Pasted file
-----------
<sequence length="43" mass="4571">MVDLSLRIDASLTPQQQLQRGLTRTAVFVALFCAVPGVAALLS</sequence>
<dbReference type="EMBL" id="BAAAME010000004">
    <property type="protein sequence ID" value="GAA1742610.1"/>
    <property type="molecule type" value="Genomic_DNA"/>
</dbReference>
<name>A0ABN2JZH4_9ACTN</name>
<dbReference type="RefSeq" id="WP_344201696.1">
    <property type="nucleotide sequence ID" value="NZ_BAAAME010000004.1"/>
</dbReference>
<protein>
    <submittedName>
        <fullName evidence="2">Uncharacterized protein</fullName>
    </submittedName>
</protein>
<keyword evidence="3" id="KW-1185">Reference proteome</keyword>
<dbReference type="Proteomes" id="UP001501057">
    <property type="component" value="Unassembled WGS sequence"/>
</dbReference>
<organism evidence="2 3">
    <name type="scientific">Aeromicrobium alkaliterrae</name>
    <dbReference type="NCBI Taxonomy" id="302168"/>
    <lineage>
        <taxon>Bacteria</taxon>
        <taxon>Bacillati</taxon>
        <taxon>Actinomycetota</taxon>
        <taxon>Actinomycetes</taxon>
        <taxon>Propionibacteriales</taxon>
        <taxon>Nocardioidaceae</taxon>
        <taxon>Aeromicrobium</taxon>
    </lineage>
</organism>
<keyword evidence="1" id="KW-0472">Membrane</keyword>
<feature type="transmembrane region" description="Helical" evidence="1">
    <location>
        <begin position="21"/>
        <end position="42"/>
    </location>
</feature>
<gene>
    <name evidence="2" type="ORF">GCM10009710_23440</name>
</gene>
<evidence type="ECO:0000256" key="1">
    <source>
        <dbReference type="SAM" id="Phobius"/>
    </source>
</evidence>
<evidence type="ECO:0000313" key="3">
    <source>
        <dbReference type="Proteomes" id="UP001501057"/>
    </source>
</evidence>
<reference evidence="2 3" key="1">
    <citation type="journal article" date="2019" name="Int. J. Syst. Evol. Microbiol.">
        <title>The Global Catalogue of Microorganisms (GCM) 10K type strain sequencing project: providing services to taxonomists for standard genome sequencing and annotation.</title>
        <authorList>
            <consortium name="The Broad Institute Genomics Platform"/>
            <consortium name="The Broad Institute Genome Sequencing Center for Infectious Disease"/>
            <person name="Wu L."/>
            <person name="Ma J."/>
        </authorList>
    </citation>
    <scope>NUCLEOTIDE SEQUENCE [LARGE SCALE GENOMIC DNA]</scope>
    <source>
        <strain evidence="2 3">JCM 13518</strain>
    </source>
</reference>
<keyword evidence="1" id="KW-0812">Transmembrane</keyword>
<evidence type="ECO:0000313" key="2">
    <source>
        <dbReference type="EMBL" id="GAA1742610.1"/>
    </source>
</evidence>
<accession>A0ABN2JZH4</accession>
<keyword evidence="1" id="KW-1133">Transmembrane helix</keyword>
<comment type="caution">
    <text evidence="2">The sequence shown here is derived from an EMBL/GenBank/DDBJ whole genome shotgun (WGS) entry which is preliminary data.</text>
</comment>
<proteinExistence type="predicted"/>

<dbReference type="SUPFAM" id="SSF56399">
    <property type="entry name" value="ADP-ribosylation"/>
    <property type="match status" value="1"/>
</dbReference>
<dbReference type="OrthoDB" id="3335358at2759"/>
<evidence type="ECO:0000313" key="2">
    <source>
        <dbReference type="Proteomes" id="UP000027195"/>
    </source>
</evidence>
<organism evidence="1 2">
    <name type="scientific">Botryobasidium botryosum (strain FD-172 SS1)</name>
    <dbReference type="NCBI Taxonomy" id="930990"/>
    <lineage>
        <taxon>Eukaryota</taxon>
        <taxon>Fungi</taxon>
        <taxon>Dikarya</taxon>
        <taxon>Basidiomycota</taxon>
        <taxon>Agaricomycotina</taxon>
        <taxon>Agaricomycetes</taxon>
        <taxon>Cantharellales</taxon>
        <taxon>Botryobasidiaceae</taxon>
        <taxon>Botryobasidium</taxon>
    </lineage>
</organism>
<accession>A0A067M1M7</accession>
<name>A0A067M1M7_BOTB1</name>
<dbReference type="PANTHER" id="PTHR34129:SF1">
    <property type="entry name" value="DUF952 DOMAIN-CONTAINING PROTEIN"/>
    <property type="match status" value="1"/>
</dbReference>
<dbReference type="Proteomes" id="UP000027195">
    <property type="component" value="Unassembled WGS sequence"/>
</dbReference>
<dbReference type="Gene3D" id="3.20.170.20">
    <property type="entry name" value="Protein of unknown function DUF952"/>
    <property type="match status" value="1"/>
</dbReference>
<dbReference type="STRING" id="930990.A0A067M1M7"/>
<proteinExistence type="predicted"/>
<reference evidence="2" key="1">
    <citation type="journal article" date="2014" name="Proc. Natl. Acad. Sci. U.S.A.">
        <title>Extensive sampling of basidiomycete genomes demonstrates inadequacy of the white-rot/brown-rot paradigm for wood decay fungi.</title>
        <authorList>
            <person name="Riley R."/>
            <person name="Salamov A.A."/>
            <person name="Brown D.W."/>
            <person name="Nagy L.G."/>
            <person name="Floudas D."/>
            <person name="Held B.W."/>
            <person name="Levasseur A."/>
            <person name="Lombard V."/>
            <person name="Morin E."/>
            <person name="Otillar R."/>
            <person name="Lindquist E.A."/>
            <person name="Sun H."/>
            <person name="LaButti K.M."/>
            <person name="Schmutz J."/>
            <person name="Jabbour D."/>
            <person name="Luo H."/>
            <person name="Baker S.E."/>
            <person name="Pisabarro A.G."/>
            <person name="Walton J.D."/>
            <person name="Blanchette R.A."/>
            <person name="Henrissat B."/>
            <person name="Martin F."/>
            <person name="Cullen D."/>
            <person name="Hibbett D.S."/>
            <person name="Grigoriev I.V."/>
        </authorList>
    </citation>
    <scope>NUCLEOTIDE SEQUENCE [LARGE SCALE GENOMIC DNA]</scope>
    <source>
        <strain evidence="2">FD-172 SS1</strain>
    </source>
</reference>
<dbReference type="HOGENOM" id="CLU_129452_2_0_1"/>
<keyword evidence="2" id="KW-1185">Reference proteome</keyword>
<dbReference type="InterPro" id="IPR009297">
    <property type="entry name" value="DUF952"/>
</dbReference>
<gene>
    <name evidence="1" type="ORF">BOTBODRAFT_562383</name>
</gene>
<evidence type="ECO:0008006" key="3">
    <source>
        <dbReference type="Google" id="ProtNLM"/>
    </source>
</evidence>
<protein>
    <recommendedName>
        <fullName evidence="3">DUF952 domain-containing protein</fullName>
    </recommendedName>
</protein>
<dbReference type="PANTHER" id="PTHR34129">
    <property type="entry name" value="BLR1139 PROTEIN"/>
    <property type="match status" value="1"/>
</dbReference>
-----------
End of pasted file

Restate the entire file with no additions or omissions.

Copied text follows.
<sequence length="43" mass="4571">MVDLSLRIDASLTPQQQLQRGLTRTAVFVALFCAVPGVAALLS</sequence>
<dbReference type="EMBL" id="BAAAME010000004">
    <property type="protein sequence ID" value="GAA1742610.1"/>
    <property type="molecule type" value="Genomic_DNA"/>
</dbReference>
<name>A0ABN2JZH4_9ACTN</name>
<dbReference type="RefSeq" id="WP_344201696.1">
    <property type="nucleotide sequence ID" value="NZ_BAAAME010000004.1"/>
</dbReference>
<protein>
    <submittedName>
        <fullName evidence="2">Uncharacterized protein</fullName>
    </submittedName>
</protein>
<keyword evidence="3" id="KW-1185">Reference proteome</keyword>
<dbReference type="Proteomes" id="UP001501057">
    <property type="component" value="Unassembled WGS sequence"/>
</dbReference>
<organism evidence="2 3">
    <name type="scientific">Aeromicrobium alkaliterrae</name>
    <dbReference type="NCBI Taxonomy" id="302168"/>
    <lineage>
        <taxon>Bacteria</taxon>
        <taxon>Bacillati</taxon>
        <taxon>Actinomycetota</taxon>
        <taxon>Actinomycetes</taxon>
        <taxon>Propionibacteriales</taxon>
        <taxon>Nocardioidaceae</taxon>
        <taxon>Aeromicrobium</taxon>
    </lineage>
</organism>
<keyword evidence="1" id="KW-0472">Membrane</keyword>
<feature type="transmembrane region" description="Helical" evidence="1">
    <location>
        <begin position="21"/>
        <end position="42"/>
    </location>
</feature>
<gene>
    <name evidence="2" type="ORF">GCM10009710_23440</name>
</gene>
<evidence type="ECO:0000256" key="1">
    <source>
        <dbReference type="SAM" id="Phobius"/>
    </source>
</evidence>
<evidence type="ECO:0000313" key="3">
    <source>
        <dbReference type="Proteomes" id="UP001501057"/>
    </source>
</evidence>
<reference evidence="2 3" key="1">
    <citation type="journal article" date="2019" name="Int. J. Syst. Evol. Microbiol.">
        <title>The Global Catalogue of Microorganisms (GCM) 10K type strain sequencing project: providing services to taxonomists for standard genome sequencing and annotation.</title>
        <authorList>
            <consortium name="The Broad Institute Genomics Platform"/>
            <consortium name="The Broad Institute Genome Sequencing Center for Infectious Disease"/>
            <person name="Wu L."/>
            <person name="Ma J."/>
        </authorList>
    </citation>
    <scope>NUCLEOTIDE SEQUENCE [LARGE SCALE GENOMIC DNA]</scope>
    <source>
        <strain evidence="2 3">JCM 13518</strain>
    </source>
</reference>
<keyword evidence="1" id="KW-0812">Transmembrane</keyword>
<evidence type="ECO:0000313" key="2">
    <source>
        <dbReference type="EMBL" id="GAA1742610.1"/>
    </source>
</evidence>
<accession>A0ABN2JZH4</accession>
<keyword evidence="1" id="KW-1133">Transmembrane helix</keyword>
<comment type="caution">
    <text evidence="2">The sequence shown here is derived from an EMBL/GenBank/DDBJ whole genome shotgun (WGS) entry which is preliminary data.</text>
</comment>
<proteinExistence type="predicted"/>

<dbReference type="SUPFAM" id="SSF56399">
    <property type="entry name" value="ADP-ribosylation"/>
    <property type="match status" value="1"/>
</dbReference>
<dbReference type="OrthoDB" id="3335358at2759"/>
<evidence type="ECO:0000313" key="2">
    <source>
        <dbReference type="Proteomes" id="UP000027195"/>
    </source>
</evidence>
<organism evidence="1 2">
    <name type="scientific">Botryobasidium botryosum (strain FD-172 SS1)</name>
    <dbReference type="NCBI Taxonomy" id="930990"/>
    <lineage>
        <taxon>Eukaryota</taxon>
        <taxon>Fungi</taxon>
        <taxon>Dikarya</taxon>
        <taxon>Basidiomycota</taxon>
        <taxon>Agaricomycotina</taxon>
        <taxon>Agaricomycetes</taxon>
        <taxon>Cantharellales</taxon>
        <taxon>Botryobasidiaceae</taxon>
        <taxon>Botryobasidium</taxon>
    </lineage>
</organism>
<accession>A0A067M1M7</accession>
<name>A0A067M1M7_BOTB1</name>
<dbReference type="PANTHER" id="PTHR34129:SF1">
    <property type="entry name" value="DUF952 DOMAIN-CONTAINING PROTEIN"/>
    <property type="match status" value="1"/>
</dbReference>
<dbReference type="Proteomes" id="UP000027195">
    <property type="component" value="Unassembled WGS sequence"/>
</dbReference>
<dbReference type="Gene3D" id="3.20.170.20">
    <property type="entry name" value="Protein of unknown function DUF952"/>
    <property type="match status" value="1"/>
</dbReference>
<dbReference type="STRING" id="930990.A0A067M1M7"/>
<proteinExistence type="predicted"/>
<reference evidence="2" key="1">
    <citation type="journal article" date="2014" name="Proc. Natl. Acad. Sci. U.S.A.">
        <title>Extensive sampling of basidiomycete genomes demonstrates inadequacy of the white-rot/brown-rot paradigm for wood decay fungi.</title>
        <authorList>
            <person name="Riley R."/>
            <person name="Salamov A.A."/>
            <person name="Brown D.W."/>
            <person name="Nagy L.G."/>
            <person name="Floudas D."/>
            <person name="Held B.W."/>
            <person name="Levasseur A."/>
            <person name="Lombard V."/>
            <person name="Morin E."/>
            <person name="Otillar R."/>
            <person name="Lindquist E.A."/>
            <person name="Sun H."/>
            <person name="LaButti K.M."/>
            <person name="Schmutz J."/>
            <person name="Jabbour D."/>
            <person name="Luo H."/>
            <person name="Baker S.E."/>
            <person name="Pisabarro A.G."/>
            <person name="Walton J.D."/>
            <person name="Blanchette R.A."/>
            <person name="Henrissat B."/>
            <person name="Martin F."/>
            <person name="Cullen D."/>
            <person name="Hibbett D.S."/>
            <person name="Grigoriev I.V."/>
        </authorList>
    </citation>
    <scope>NUCLEOTIDE SEQUENCE [LARGE SCALE GENOMIC DNA]</scope>
    <source>
        <strain evidence="2">FD-172 SS1</strain>
    </source>
</reference>
<dbReference type="HOGENOM" id="CLU_129452_2_0_1"/>
<keyword evidence="2" id="KW-1185">Reference proteome</keyword>
<dbReference type="InterPro" id="IPR009297">
    <property type="entry name" value="DUF952"/>
</dbReference>
<gene>
    <name evidence="1" type="ORF">BOTBODRAFT_562383</name>
</gene>
<evidence type="ECO:0008006" key="3">
    <source>
        <dbReference type="Google" id="ProtNLM"/>
    </source>
</evidence>
<protein>
    <recommendedName>
        <fullName evidence="3">DUF952 domain-containing protein</fullName>
    </recommendedName>
</protein>
<dbReference type="PANTHER" id="PTHR34129">
    <property type="entry name" value="BLR1139 PROTEIN"/>
    <property type="match status" value="1"/>
</dbReference>